Apple trees, members of the genus Malus , are often inconspicuous during the times of year when they are not decked out in showy flowers or covered in brightly hued ripe fruits. Additionally, many wild or unpruned apple trees flower and fruit on two-year cycles, so they show none of the easily identifiable signs of being this widely loved fruit tree. Though there are roughly 7,500 varieties of apple in cultivation today, not to mention all the wild and ornamental species, most share some basic characteristics in their leaves.
So, when the springtime flowers have fallen, the fruits have not yet formed or a tree is storing up energy for the next year, it is still possible to identify an apple tree by taking a close look at the characteristics of the leaves.
Identifying Trees With a Dichotomous Key
A dichotomous key is a resource that is used to easily identify trees. It involves a series of yes or no propositions that eventually narrow down the kind of tree you are looking at. Typically, it begins with the broadest question: coniferous, or deciduous? Does the tree have narrow needles, or broad leaves?
A dichotomous key that is geared towards your local area is a fantastic resource to have in general, and it provides an excellent framework for describing the characteristics of apple leaves. Characteristics used to identify tree leaves in such a resource include: arrangement, form, margin, shape, base and apex.
Apple Leaf Arrangement and Form
Arrangement refers to the way in which leaves are ordered on the branch. If you take a branch and lay it flat, looking at the leaves on the right and left of the branch, you can see if they are symmetrical or alternate. Symmetrical leaves are like mirror images of each other on the branch. Alternate leaves, on the other hand, are not symmetrical, with each progressive leaf alternating between left and right or right and left until the end of the branch. Apple tree leaves are alternate.
Form refers to to complexity of the leaf, which can be simple, compound or twice compound. A simple leaf has a single leaf on a single stem. A compound leaf has multiple leaves on a single stem. A twice compound leaf has multiple stems and multiple leaves. With this in mind, an apple tree has a simple leaf, meaning there is a single leaf structure on one stem.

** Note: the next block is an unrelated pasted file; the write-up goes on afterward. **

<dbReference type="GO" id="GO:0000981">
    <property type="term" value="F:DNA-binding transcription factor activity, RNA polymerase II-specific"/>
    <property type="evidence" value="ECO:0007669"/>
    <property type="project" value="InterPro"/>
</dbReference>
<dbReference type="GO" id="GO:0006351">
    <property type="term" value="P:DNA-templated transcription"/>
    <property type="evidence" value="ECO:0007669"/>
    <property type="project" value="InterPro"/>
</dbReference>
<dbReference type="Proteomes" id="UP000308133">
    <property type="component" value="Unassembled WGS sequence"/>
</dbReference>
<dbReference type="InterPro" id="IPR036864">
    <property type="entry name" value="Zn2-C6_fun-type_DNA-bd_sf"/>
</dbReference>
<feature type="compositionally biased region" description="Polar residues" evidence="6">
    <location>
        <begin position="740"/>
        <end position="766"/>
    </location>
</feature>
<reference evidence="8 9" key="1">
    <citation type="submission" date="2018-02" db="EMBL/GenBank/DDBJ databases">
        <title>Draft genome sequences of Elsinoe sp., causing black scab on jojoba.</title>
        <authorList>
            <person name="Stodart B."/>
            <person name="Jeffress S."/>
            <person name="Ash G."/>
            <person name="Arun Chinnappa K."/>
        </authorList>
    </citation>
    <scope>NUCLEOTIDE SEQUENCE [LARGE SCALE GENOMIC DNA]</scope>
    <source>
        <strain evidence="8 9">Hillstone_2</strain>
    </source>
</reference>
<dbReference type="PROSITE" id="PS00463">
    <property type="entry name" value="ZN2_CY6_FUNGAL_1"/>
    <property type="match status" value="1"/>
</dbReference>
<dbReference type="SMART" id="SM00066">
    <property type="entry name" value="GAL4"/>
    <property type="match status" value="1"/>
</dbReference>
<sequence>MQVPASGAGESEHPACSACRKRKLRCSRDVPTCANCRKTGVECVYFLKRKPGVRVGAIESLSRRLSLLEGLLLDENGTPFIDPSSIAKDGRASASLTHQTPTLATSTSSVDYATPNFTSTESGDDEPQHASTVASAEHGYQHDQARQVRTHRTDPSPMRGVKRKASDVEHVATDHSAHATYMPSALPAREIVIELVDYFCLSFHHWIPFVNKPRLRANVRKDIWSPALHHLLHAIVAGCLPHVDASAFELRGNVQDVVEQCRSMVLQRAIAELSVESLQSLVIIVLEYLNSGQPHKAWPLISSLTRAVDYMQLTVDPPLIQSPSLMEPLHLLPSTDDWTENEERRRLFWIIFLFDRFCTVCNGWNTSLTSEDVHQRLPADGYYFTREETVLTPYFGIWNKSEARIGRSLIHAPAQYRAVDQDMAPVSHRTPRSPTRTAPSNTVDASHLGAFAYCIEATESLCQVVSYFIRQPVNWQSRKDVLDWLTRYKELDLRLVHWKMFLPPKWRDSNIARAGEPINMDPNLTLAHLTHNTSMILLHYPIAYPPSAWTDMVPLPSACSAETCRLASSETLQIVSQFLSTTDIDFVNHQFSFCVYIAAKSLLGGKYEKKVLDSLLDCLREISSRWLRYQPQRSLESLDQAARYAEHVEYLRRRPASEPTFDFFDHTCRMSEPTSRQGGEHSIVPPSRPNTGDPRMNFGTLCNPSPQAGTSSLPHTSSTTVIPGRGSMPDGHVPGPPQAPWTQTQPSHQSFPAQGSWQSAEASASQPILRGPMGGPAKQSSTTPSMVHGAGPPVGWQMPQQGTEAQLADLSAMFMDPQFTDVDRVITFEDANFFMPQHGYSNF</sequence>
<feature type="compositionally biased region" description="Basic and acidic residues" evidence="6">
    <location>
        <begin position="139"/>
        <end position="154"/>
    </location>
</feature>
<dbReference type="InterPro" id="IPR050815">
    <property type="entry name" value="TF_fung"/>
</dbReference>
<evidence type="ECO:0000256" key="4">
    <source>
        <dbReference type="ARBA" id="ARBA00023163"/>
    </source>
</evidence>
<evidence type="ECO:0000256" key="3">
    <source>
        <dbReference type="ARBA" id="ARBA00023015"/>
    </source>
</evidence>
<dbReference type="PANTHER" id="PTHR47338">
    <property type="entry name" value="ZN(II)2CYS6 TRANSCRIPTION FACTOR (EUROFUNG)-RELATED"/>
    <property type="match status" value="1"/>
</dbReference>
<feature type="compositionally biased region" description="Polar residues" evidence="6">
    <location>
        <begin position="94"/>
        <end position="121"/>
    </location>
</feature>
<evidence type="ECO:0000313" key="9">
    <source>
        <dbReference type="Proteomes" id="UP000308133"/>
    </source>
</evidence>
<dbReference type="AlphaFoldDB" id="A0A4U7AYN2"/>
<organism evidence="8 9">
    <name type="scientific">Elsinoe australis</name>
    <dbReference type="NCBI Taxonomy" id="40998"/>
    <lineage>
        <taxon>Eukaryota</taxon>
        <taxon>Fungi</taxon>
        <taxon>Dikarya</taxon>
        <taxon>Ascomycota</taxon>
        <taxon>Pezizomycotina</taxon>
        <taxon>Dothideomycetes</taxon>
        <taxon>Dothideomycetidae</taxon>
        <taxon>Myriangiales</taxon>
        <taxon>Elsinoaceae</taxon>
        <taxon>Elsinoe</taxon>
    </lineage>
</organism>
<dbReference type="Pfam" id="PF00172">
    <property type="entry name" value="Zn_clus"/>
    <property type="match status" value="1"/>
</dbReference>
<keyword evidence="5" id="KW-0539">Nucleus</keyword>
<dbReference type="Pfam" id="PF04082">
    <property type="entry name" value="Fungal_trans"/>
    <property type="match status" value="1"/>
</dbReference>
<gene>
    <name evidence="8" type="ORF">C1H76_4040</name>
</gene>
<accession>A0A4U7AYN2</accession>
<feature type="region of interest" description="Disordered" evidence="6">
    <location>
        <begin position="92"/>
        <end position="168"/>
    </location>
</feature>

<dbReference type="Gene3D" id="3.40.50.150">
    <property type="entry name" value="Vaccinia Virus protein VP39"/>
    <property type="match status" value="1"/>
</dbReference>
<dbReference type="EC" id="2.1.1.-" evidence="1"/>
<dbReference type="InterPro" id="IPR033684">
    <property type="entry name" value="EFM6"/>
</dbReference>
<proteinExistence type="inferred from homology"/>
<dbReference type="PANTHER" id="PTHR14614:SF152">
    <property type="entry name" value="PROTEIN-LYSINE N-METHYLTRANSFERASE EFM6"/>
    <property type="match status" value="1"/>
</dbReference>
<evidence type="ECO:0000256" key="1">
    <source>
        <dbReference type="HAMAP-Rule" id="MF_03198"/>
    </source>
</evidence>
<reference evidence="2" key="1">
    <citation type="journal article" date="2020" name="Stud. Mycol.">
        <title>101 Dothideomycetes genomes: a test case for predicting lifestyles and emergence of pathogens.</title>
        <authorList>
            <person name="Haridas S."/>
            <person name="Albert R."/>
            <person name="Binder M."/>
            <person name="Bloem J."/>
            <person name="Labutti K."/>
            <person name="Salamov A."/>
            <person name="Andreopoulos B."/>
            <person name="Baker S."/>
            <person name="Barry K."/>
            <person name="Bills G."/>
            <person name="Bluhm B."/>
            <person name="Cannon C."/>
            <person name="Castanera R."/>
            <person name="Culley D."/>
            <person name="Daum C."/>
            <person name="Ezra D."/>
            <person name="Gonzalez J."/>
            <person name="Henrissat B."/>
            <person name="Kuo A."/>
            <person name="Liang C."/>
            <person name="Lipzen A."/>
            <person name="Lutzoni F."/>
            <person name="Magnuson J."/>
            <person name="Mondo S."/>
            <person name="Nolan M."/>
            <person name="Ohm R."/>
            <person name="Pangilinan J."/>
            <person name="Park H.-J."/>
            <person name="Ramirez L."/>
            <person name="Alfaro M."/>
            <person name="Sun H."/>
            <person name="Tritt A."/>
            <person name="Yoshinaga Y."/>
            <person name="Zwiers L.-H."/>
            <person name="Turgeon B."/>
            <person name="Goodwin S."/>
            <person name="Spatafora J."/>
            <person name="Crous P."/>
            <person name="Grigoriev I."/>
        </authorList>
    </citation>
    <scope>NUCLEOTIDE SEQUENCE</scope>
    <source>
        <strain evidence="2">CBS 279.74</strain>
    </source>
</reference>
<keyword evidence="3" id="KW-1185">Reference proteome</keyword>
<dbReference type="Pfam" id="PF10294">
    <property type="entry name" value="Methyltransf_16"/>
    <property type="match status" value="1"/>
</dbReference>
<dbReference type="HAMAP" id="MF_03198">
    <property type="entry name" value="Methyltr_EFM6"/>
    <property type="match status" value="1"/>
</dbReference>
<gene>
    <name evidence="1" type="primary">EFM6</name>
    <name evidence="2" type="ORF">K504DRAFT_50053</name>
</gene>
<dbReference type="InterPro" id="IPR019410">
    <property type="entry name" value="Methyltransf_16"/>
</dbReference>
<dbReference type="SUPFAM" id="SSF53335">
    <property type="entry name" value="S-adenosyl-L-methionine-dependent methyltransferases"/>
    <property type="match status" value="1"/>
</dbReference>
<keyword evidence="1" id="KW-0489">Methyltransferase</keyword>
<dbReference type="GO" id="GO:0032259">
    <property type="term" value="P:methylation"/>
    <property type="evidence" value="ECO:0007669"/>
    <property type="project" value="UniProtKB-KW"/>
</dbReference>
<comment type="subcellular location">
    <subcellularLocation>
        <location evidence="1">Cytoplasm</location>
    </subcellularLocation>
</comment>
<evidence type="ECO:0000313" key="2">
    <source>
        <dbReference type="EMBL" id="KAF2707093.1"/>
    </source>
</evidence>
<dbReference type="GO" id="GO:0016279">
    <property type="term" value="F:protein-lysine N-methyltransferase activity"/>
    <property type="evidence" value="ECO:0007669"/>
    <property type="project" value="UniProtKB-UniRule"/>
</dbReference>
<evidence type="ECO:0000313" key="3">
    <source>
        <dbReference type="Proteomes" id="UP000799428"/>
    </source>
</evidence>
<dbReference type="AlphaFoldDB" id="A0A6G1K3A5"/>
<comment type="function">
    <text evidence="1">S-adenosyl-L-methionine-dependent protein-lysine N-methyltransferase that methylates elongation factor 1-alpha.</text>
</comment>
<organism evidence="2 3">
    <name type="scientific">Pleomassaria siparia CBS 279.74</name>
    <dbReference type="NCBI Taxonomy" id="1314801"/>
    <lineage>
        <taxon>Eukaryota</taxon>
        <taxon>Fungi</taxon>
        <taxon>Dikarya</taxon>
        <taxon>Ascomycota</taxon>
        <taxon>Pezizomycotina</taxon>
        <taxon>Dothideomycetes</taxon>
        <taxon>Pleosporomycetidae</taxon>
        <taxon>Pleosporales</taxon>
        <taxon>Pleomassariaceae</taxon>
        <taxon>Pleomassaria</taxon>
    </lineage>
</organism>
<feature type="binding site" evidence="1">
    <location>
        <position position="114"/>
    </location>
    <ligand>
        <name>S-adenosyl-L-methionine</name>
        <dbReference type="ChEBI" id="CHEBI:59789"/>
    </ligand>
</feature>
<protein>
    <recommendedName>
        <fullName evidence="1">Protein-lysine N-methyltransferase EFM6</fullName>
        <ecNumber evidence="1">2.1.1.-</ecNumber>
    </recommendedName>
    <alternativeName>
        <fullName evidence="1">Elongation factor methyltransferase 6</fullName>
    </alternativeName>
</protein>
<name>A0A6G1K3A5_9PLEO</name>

Apple Leaf Margin and Shape
The margin of leaves can be entire, or smooth; toothed, or serrated like a bread knife; or lobed, also called wavy. There are other more specific categories like serrate, double serrate and crenate, but suffice it to say apple leaves are finely toothed around the margin.
There are dozens of words that can be used to describe the shape of leaves, like acicular, or narrow and pointed; orbicular, or round; and falcate, which means sickle-shaped. Apple leaves are ovate, or egg-shaped, which means they're wider at the base.
Apple Leaf Base and Apex
The base of the leaf is the place where the broad leaf tissues meet the stem. The shape of this can be oblique, or tilted to one side; rounded, which means evenly round; or square, which means jutting out at 90 degrees. A typical apple leaf has a rounded base.
Opposite the base is the apex, the very end of the leaf. Leaves can be blunt, sharp or truncate, which means they branch in different directions. Most apple leaves will come to a point, and are therefore sharp at the apex.
The characteristics listed above are a great place to start, but there are other things to look for to identify apple leaves, such as color and texture. A number of ornamental apple cultivars have darker purple pigments in their leaves, called anthocyanins. These cultivars will have bronze or purple leaves that are hard to miss. Additionally, many apples have a "downy" appearance to their leaves, which distinguishes them from related trees like pears.
There are many ways to identify trees, but doing so solely on leaves is a good exercise in thinking like a botanist.
About the Author
Lynsey is a science writer, specializing in agriculture, horticulture and sustainability topics. She has an undergraduate degree in Anthropology and is working on a Master's in Science Communication.